[Libre-soc-bugs] [Bug 199] Layout using coriolis2 main core, 180nm

bugzilla-daemon at libre-soc.org bugzilla-daemon at libre-soc.org
Mon Jul 27 11:00:26 BST 2020


--- Comment #40 from Luke Kenneth Casson Leighton <lkcl at lkcl.net> ---
(In reply to Jean-Paul.Chaput from comment #39)
> > * a add16 cell
> > * a sub16 cell
> > * some gates that mux add16 and sub16
> > 
> > i.e. not:
> > 
> > * a add16 cell
> > * a sub16 cell
> > * another cell containing the mux
> > * wires-only between those 3 cells.
> > 
> > it is basically pretty normal to do this, particularly for pipeline layouts.
> > 
> > for example we have:
> > 
> > * a combinatorial stage1 cell
> > * a combinatorial stage2 cell etc etc
> > * some gates that include registers bu t NOT in their own cell(s)
> > 
> > i.e. the source code was basically given a list of combinatorial blocks as
> > modules, told what the API is, and *in that parent* throws some register
> > latches together in a for-loop, dropping both the sub-modules and the
> > registers into its context.
> > 
> > in this way you regularly get very large blocks mixed in with "a few gates".
> I understand very well your need for the clearer possible code.
> I think it should not be needed that you isolate the few additional gates
> in a special (and artificial) block.
> My concern is that, if we take the ADD/SUB, the blocks will be
> dwarfing the stray cells, and we get very sub-optimal placement.

this is why the place-by-list.  if there is huge space, and the number
of stray cells relatively small, the priority is to get them roughly
in the right place, not to get them super-efficiently packed.

setting 10% or even 50% extra etesian space on something that contains
only 50 stray cells, when the alternative is that they are placed miles
away from the (large) sub-cells, this is way better, even though the
Etesian place was never originally designed for such tiny placement.

> We may get away with it, *if* the stray cells are clearly a vector
> and we can find back easily their matrix structure. 

ah.  right.  so this was where i began exploring an alternative to matrix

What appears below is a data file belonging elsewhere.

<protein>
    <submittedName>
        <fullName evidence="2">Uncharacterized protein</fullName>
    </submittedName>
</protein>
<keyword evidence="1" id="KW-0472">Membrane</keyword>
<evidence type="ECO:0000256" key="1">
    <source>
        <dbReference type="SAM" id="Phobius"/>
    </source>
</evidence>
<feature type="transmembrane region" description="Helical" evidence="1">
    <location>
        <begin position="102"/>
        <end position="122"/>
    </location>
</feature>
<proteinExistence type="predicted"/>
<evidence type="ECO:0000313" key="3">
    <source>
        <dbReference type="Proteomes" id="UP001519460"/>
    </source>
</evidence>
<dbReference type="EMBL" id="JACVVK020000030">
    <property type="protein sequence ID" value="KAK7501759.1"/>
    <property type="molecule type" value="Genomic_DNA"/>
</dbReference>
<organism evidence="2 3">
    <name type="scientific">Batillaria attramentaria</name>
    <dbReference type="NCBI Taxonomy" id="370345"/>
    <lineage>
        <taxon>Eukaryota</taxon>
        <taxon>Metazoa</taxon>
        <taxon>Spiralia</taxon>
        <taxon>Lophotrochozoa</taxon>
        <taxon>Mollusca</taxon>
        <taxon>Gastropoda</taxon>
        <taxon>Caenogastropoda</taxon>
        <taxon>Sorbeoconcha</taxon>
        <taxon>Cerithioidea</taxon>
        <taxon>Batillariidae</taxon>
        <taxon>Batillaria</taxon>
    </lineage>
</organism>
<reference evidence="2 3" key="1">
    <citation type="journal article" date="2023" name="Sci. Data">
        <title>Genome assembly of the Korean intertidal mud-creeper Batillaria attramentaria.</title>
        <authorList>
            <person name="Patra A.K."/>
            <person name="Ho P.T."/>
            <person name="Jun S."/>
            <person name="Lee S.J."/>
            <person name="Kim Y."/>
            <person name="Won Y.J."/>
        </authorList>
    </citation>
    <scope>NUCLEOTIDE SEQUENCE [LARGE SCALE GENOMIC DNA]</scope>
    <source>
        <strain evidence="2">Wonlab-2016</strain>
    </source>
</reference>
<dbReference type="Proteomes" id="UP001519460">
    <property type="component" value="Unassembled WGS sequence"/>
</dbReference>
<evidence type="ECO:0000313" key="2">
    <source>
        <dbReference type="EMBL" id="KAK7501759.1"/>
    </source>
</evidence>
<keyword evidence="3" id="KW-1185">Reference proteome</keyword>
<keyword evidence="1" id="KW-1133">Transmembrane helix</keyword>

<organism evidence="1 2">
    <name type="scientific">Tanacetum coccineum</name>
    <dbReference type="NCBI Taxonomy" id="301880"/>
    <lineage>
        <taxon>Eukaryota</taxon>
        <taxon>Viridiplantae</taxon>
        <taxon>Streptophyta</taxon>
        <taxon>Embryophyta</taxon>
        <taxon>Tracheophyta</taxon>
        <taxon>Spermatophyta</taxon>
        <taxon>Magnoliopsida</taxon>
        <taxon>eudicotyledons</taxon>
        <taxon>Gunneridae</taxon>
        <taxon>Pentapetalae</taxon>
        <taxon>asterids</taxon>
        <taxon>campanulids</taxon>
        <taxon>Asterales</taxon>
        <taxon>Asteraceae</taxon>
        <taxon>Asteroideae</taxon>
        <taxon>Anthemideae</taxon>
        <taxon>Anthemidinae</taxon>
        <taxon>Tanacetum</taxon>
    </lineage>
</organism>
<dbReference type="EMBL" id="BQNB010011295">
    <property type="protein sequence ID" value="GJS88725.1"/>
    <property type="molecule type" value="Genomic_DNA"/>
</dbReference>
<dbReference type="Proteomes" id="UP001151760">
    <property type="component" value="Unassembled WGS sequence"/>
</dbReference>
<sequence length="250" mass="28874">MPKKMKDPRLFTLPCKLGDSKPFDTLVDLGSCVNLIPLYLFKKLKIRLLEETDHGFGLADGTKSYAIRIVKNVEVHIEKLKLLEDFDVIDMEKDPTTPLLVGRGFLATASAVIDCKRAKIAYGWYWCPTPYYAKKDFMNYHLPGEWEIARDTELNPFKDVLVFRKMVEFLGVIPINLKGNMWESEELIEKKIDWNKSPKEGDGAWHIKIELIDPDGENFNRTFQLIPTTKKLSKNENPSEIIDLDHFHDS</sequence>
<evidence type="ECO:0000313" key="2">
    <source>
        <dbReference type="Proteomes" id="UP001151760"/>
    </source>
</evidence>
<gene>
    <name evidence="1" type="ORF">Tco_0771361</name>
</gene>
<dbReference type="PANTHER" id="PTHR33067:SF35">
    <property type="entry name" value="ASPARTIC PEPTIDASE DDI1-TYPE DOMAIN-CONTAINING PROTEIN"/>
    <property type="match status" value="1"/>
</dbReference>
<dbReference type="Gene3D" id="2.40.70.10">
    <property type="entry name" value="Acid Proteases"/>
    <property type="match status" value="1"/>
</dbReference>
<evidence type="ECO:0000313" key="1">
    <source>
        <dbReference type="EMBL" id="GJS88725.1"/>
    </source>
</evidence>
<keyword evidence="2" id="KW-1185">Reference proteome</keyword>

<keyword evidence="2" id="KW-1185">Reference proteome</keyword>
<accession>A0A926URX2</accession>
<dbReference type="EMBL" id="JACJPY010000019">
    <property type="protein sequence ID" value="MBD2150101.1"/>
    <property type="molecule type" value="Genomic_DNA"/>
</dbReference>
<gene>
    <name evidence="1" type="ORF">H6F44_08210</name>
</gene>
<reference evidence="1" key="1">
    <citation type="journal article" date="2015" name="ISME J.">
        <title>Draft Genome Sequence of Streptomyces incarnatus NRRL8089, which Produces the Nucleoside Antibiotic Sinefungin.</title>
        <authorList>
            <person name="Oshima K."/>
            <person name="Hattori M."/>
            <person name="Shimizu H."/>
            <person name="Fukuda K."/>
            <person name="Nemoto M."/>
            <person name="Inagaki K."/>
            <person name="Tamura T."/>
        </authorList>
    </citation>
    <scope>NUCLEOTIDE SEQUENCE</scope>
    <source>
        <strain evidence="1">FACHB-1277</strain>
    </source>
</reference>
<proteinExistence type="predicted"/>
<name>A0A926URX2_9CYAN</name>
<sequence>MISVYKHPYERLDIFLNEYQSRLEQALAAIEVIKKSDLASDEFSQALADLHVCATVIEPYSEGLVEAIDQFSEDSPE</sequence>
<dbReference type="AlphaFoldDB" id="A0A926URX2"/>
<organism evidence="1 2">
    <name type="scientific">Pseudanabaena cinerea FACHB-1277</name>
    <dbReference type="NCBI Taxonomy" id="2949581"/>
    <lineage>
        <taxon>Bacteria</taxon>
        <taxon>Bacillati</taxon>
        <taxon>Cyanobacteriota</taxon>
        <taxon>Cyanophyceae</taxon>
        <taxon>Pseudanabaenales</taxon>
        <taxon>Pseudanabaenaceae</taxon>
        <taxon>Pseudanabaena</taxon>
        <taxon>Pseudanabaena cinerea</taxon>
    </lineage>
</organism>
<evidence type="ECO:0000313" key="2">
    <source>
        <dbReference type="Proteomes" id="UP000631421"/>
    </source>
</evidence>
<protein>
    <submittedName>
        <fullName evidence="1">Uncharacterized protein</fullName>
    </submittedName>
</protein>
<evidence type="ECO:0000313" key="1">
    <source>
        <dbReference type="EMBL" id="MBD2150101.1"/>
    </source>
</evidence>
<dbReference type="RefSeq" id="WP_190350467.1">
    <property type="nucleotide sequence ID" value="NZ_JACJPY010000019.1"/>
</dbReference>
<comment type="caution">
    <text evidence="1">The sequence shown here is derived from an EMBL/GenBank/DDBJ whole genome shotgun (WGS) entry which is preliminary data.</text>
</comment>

design, in alu16.py

written in python, i created a recursive "net-analyser" subroutine.

its parameters give a starting *net* - not a cell pattern-match - a *net*
pattern-match list - and it will loop on the following:

* find all cells connected to the net-pattern.
* find all nets connected to those cells
* if there are no new nets, stop.
* otherwise:
   A) add the cells found to the "accumulated result"
   B) continue recursively searching with the NEWLY FOUND nets
      to find MORE cells

it is a Graph walking algorithm, basically, identifying related cells given
net names.

in this way you *do not* need to know *anything* about the names of the
cells that are connected *to* the nets.  they can change any time, and
you just don't care, we can continue developing the HDL and *not* worry about
having to throw away massive amounts of coriolis2 hand-crafted layout code
(because there isn't any).

what you care about is "what cells are connected to o[15]" and the
function will give you that answer.

*this* allows to pick up the "stray cells" because you obviously know the
Inputs/Output NET names of the sub-block (ADD16, SUB16), and can run a for-loop
on them, calling this function and accumulating everything associated with

what we do not want to then have to do is to do manual placement on those stray
cell groups, having identified them all (or appropriate subsets), we just need
to be able to do a small "rough" placement / grouping, in an area that will be
mostly routing wires, in between one of the sub-blocks and another sub-block,
or between any given sub-block and the I/O of the parent.

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